Why is Payday Lending Still a Thriving Business? | Payday Now

Despite the fact that payday loans are banned across 15 states, the payday loan firms have prospered, gaining strong allyships with major banks such as JP Morgan Chase and Wells Fargo. That’s the conclusion of research by the Pew Charitable Trusts in the second issue of the payday lending for America series.

A lot of payday loan companies have discovered ways to get around the restrictions and have moved their operations online in states that are more friendly, or even to countries such as Malta as well as in the West Indies where they can stay clear of interest rate caps.

The report states that close to 12 million Americans are able to take out payday loans each year, and the average borrower ends up being in debt for 5 months and has to pay $520 in finance fees on loans that range from $375 to $320. Many borrowers are in desperate need of cash fast and 58% suffer from constant financial issues instead of temporary financial emergencies.

Although 55% of the people who take out loans were white, CNN points out that the groups of people who will most often obtain payday loans are those who earn less than $40,000 a year divorcees, people who are who do not have a four-year college degree. In states that do not have a prohibition on payday loans establishment of storefronts, businesses open stores in communities that meet those descriptions and target the most vulnerable and less financially educated customers.

In states that have a ban on physical stores in order to avoid the practice, online payday loans are flourishing, frequently with more expensive fees and rates as compared to brick mortar counterparts. No matter the reason they all offer quick cash, with no credit checks, and a two-week repayment period which appears to be easy until you realize that their loans are continuously renewed, and the associated charges and interest rates that are high are automatically deducted from their account at the bank.

This is the way that big banks are involved. They don’t actually originate those loans. However, they do allow lenders to pull the funds automatically from banks of borrowers regardless of whether loans are not allowed at all. In the words of Josh Zinner, consumer advocate and co-director of the Neighborhood Economic Development Advocacy Project mentioned in New York Times, “Without the assistance from banks to process and send electronic funds the lenders would be unable to function.

Even those who are able to repay their loan often find out that their banks, which are supposed to be safe, have given permission to payday loan firms to renew the loan and allow withdrawals even after customers have canceled the loan. The New York Times mentions that customers need to contact the lender online at least three days prior to the next cash withdrawal. In other cases, the lender will automatically renew the loan at least once a month and only withdraws the interest due regardless of the fact that, according to federal law, consumers can stop withdrawals from their accounts.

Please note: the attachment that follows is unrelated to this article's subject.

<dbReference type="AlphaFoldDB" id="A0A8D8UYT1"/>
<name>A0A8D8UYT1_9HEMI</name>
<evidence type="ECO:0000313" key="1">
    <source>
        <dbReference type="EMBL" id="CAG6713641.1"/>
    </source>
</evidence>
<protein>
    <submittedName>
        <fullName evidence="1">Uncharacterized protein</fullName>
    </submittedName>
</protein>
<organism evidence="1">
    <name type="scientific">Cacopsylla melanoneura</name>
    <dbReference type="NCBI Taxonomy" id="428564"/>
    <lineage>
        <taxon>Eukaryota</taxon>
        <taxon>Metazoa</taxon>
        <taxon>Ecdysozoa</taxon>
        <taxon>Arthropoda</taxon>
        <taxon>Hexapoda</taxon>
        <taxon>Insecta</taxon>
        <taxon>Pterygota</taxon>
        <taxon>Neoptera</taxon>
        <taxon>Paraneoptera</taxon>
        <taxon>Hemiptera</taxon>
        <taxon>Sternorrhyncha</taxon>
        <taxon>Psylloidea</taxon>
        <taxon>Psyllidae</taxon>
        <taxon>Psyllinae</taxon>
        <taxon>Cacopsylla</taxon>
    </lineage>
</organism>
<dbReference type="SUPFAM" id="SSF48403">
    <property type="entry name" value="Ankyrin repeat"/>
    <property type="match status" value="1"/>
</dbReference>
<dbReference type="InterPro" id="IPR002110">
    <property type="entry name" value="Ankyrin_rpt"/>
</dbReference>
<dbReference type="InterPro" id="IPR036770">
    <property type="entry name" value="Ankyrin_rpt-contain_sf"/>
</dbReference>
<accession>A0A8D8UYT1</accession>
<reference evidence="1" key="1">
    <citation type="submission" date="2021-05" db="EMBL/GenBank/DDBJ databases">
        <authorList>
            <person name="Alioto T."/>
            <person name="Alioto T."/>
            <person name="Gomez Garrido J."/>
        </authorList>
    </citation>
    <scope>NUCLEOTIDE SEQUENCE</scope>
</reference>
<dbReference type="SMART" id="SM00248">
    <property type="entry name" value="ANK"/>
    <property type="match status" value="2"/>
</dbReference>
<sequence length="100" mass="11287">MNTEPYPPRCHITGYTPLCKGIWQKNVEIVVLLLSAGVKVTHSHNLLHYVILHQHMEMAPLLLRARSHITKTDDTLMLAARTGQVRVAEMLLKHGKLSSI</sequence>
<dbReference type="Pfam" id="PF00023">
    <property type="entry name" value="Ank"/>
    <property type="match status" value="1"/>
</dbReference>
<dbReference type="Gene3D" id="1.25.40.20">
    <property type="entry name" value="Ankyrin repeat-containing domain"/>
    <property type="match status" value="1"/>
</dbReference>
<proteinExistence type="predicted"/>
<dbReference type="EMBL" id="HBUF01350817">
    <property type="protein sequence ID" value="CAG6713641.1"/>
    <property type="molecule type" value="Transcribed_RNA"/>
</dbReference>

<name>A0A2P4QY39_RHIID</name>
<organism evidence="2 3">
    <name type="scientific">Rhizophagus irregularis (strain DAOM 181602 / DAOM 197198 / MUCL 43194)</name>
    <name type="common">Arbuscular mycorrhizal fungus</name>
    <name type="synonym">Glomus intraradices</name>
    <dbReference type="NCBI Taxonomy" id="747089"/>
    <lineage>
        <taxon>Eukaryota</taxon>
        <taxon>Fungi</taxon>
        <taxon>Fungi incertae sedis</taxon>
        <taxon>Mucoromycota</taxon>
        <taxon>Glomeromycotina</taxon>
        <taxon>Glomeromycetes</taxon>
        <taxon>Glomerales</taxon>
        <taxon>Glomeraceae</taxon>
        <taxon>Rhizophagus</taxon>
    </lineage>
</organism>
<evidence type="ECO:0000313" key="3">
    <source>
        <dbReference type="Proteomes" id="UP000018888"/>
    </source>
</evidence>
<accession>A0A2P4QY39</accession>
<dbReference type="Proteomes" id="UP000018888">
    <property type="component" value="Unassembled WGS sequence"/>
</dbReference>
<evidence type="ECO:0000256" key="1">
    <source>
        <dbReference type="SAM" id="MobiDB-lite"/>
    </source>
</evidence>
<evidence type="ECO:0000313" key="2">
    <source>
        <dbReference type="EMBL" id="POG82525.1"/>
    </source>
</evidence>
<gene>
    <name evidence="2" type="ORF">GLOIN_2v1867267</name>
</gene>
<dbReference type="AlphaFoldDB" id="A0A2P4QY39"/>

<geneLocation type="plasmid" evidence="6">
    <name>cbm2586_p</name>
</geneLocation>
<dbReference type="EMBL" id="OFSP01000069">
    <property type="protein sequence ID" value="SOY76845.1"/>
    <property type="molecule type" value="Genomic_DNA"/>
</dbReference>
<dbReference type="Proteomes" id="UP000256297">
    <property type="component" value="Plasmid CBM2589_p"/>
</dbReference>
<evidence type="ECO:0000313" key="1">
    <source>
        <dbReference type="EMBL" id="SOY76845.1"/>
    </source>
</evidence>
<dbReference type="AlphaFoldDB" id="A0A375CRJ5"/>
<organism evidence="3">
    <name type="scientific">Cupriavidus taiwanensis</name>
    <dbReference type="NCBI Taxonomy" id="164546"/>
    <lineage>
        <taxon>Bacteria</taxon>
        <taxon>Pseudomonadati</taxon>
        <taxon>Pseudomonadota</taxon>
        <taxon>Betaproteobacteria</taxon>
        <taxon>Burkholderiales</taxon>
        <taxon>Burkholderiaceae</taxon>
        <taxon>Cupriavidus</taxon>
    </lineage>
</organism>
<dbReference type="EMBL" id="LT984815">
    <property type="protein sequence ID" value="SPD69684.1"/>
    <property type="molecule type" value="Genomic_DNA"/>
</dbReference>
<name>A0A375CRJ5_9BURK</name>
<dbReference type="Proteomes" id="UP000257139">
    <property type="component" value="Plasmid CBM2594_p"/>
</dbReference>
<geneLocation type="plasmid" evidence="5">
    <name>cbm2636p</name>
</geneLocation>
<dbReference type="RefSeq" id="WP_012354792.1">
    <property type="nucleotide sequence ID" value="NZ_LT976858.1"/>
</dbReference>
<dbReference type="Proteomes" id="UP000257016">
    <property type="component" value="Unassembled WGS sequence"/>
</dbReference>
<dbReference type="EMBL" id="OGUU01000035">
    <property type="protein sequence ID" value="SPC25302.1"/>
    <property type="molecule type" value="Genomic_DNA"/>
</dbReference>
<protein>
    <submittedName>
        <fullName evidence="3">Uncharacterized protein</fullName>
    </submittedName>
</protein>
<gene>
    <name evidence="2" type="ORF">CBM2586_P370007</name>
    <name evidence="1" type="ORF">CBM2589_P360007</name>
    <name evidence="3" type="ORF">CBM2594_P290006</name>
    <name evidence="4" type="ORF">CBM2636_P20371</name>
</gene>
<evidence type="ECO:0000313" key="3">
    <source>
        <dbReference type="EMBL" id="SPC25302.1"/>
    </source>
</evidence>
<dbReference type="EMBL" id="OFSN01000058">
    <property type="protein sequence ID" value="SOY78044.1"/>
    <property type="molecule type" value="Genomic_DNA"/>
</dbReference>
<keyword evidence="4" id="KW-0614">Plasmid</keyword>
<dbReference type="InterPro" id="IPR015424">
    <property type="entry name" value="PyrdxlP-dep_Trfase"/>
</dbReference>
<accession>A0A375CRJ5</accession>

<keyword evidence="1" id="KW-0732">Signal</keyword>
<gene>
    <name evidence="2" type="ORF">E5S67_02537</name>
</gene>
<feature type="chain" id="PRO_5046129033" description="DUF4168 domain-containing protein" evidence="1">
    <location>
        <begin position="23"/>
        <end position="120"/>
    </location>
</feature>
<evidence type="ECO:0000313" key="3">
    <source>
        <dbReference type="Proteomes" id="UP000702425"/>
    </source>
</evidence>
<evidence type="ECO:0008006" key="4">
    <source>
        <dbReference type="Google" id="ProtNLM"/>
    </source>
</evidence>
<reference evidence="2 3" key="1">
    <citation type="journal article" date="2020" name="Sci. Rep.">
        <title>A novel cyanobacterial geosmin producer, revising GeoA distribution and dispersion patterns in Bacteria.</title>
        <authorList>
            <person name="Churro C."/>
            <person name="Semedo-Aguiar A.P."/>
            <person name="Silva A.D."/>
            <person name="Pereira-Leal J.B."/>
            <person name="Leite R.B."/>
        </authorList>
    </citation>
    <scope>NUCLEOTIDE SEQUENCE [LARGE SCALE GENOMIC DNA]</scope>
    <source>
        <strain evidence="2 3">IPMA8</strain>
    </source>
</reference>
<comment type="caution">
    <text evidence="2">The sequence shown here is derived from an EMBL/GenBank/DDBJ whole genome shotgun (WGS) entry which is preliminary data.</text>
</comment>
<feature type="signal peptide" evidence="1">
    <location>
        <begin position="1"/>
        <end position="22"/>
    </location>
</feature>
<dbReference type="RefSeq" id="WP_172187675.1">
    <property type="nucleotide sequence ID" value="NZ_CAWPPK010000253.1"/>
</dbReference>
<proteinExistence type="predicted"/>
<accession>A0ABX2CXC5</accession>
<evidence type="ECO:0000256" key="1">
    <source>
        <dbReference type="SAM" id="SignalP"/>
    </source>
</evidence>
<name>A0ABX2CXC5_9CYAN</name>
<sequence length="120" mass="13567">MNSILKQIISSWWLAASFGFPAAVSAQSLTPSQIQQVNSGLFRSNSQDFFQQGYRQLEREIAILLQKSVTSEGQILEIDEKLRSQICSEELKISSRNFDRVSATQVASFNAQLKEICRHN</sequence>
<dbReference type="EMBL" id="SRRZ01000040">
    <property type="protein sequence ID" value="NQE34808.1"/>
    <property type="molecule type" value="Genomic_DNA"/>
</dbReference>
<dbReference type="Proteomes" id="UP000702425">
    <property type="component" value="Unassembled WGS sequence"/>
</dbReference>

Subrina Baptiste as well as Ivy Brodsky, two women interviewed in the Times report on this method, tried multiple times to shut down the accounts. Baptiste was able to obtain two loans through online payday services that had rates of more than 500 percent. These high-interest rates infringe on New York State law, however, when Baptiste requested Chase to stop payments they advised her to get in touch with the lender. The account was shut down three months after she demanded that withdrawals are stopped but it was not before she had incurred significant costs. Brodsky also utilized an online lender and was attempting to shut down the account back in March of 2012. The lender stayed open for another two months, which was enough time to accumulate overdraft charges as well as other fees.

Pew discovered that there is strong support for regulation. Borrowers support the idea by a three percent margin. However, further protection from this practice, and particularly from the bank’s cooperation might have to be negotiated at the state level. In the Times mentions the Attorney General of Minnesota already reached an agreement with one company as well as Illinois is launching an investigation of its own. The battle to regulate this business is likely to belong in part due to the differing laws across the different states, but also due to the fact that as Arkansas’ Attorney General states that it is difficult to take on Internet firms that don’t have an actual home.

In the meantime, The Online Lenders Alliance is lobbying for legislation to create an overall charter for the business. It is yet to be determined how much support there is for such legislation or, if it is passed, whether it gives regulators more power or gives legitimacy to an industry that 15 states have decided that it shouldn’t be initially.

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